Eating and conditioning: the keys to a proper diet

Peter Holland, Jr. // Staff Writer

When it comes to being an athlete, everything is about preparation, including eating.

Depending on the sport and the intensity of practices and training, the last thing an athlete wants to do is play on an empty stomach.

Sebastian Hoyos, a member of the Rugby Club, is on a strict diet which involves him eating six meals a day with limited carbs. The psychology and marketing major sticks to the diet because, he said, the sport consists of running and full contact. In addition to a strict diet, Hoyos said conditioning plays a factor when staying in shape.

“My diet consists of a keto style diet,” said Hoyos.  “Our coaches make us run a lot to make us slim down depending on what position you are playing.”

The concept of a ketogenic diet plan is to improve well-being through a metabolic change. The primary cellular fuel source switches from carbohydrates based fuels (glucose) to fat fuels and fat metabolism products called ketones, according to

In other words, it is a diet that involves low-carbs and high fat. So Hoyos would consume proteins and meals that has high fat and minimum carbs or none at all.

“I would eat like steaks or red meats since it’s high fats and proteins,” Hoyos said. “I try not to eat that many carbs. I would maybe eat like 30 grams a day along with almonds and broccoli.”

Another sport involving a proper diet is wrestling. When it comes to wrestling as an individual sport, dieting is important for wrestlers because of how they train and practice before their match.

“We believe a lot in conditioning,” said Marcel Ozula, a member of FIU’s Wrestling Club. “Like all sports, your body is as strong as your mind so we do a lot of conditioning and a lot of push ups, strength training and a lot of core. All of that is necessary for a fit body.”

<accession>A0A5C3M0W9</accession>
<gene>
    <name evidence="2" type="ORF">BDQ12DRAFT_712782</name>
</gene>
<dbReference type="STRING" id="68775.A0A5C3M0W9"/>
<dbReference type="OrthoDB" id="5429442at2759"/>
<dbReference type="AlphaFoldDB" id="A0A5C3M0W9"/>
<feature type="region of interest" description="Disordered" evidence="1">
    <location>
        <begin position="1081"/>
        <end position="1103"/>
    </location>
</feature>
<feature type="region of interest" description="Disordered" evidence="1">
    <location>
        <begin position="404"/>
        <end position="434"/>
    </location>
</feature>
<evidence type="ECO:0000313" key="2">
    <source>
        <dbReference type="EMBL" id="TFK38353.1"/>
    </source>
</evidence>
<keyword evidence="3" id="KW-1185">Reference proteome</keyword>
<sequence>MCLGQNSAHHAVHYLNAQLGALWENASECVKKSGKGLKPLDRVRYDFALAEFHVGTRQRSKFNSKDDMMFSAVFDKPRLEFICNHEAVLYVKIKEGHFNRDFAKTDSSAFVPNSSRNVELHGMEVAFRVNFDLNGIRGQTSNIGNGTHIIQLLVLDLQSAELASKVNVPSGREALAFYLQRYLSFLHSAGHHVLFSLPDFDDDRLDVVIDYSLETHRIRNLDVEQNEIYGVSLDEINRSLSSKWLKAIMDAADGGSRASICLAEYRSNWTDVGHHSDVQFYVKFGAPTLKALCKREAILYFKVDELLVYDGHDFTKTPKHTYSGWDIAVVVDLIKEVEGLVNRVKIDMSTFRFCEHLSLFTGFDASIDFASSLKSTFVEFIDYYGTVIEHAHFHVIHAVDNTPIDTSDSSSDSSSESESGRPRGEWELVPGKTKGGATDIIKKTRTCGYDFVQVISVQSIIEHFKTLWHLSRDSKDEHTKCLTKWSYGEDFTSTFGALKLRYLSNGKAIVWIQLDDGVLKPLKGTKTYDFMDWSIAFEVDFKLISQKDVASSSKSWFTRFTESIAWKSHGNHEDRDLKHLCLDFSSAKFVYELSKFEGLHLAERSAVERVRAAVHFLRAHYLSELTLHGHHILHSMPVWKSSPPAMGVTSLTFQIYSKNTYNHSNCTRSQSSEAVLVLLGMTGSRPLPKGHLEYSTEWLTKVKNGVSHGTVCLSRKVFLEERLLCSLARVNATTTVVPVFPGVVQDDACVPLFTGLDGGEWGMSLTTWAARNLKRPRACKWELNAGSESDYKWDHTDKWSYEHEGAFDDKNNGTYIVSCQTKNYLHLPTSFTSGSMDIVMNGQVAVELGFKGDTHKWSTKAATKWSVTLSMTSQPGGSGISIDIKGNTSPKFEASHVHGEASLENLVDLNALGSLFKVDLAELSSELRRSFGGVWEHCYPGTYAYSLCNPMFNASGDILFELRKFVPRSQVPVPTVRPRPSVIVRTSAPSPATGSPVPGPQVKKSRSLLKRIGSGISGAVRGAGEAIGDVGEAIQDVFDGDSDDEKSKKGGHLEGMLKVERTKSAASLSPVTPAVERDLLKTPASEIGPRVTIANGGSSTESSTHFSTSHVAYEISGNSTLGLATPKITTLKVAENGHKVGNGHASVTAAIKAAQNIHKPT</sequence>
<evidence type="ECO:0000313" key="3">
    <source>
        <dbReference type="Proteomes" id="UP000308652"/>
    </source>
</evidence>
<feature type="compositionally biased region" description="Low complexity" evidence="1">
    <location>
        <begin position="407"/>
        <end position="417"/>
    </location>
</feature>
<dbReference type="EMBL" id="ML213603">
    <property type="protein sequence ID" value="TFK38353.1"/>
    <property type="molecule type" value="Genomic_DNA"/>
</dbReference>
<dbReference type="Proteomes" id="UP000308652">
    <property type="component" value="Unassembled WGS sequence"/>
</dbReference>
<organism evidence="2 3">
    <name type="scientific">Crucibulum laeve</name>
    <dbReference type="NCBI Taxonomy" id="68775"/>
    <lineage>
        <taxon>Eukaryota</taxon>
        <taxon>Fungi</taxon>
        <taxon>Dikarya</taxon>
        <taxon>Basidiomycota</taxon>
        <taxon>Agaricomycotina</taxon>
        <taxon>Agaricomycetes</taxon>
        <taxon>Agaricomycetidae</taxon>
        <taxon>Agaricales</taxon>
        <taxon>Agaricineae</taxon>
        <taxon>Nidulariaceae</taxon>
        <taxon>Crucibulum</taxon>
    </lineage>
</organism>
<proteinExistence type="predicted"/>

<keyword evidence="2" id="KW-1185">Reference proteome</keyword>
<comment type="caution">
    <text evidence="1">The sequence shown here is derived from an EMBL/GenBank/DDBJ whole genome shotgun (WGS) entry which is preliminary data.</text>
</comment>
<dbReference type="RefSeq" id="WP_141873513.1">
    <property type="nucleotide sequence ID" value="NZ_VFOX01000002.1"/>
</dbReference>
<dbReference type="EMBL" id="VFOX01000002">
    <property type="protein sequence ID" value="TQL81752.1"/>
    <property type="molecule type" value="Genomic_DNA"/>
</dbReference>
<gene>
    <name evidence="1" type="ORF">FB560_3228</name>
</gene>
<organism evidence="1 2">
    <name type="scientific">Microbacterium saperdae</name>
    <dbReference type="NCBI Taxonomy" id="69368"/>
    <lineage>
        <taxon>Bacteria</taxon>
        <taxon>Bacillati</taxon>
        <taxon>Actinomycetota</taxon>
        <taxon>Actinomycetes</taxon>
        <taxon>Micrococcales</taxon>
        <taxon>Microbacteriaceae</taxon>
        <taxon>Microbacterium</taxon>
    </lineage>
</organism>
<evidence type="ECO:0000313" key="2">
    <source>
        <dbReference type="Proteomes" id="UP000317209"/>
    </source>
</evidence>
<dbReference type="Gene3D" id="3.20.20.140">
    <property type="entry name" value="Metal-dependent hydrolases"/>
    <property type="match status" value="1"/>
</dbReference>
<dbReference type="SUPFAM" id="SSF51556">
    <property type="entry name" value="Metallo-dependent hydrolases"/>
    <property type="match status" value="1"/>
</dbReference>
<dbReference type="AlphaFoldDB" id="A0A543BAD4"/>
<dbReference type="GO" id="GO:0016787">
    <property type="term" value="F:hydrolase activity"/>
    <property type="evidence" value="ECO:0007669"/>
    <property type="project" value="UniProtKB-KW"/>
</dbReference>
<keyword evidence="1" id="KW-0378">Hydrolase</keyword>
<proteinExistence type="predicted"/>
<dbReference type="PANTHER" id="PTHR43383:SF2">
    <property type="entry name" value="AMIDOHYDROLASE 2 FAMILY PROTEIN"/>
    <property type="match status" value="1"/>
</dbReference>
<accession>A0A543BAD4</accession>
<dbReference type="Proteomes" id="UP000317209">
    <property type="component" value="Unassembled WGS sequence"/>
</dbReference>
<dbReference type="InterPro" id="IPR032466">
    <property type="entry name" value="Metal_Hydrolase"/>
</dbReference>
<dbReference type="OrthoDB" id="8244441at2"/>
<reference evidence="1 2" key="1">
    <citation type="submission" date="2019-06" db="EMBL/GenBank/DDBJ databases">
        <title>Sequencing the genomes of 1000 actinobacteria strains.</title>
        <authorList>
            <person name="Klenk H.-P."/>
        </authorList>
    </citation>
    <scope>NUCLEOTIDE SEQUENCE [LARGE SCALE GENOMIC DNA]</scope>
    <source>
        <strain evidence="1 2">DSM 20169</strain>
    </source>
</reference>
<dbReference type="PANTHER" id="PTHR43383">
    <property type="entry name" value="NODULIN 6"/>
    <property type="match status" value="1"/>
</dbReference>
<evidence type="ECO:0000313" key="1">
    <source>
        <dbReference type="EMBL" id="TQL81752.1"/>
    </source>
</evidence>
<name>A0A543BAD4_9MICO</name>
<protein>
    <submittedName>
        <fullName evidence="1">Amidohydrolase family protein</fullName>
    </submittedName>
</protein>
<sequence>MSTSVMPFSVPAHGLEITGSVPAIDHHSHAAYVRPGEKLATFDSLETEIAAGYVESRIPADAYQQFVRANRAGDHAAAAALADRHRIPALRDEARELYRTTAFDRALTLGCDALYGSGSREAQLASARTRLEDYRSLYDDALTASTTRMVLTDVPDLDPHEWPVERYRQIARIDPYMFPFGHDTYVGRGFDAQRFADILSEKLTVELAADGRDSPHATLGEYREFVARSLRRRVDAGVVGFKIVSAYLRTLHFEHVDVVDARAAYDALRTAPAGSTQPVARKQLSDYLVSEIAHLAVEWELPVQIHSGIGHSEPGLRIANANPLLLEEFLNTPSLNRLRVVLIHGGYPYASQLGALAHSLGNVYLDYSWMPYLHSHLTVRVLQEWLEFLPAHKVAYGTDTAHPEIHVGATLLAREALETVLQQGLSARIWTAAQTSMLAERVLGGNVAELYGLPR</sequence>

For wrestlers, before their matches they must plan their goals to meet their weight class. Some might have to lose a few pounds, while others might have to gain.

“It depends on the weight class you’re in,” said Ozula. “Depending on your weight division, whether you want go up or down, you would want to try to bulk or trying to cut. It depends on how long you’re wrestling, but I will get like 600 calories a day because we practiced like two hours.”

Ozula also eats six meals a day because of his training. He has to check the exact time, when he wants to eat each day, while in preparation for his next match, according to the psychology major.

“We plan our meals,” he said. “If you know you’re going to be out all day, you’re going to say ‘you know what, by 12 I’m going to eat lunch, by two I’m going to have a bar, by 5 I’m going to have a shake’. There’s a lot of planning.”


We believe a lot in conditioning, like all sports, we do a lot of push ups and strength training. All of that is necessary for a fit body.

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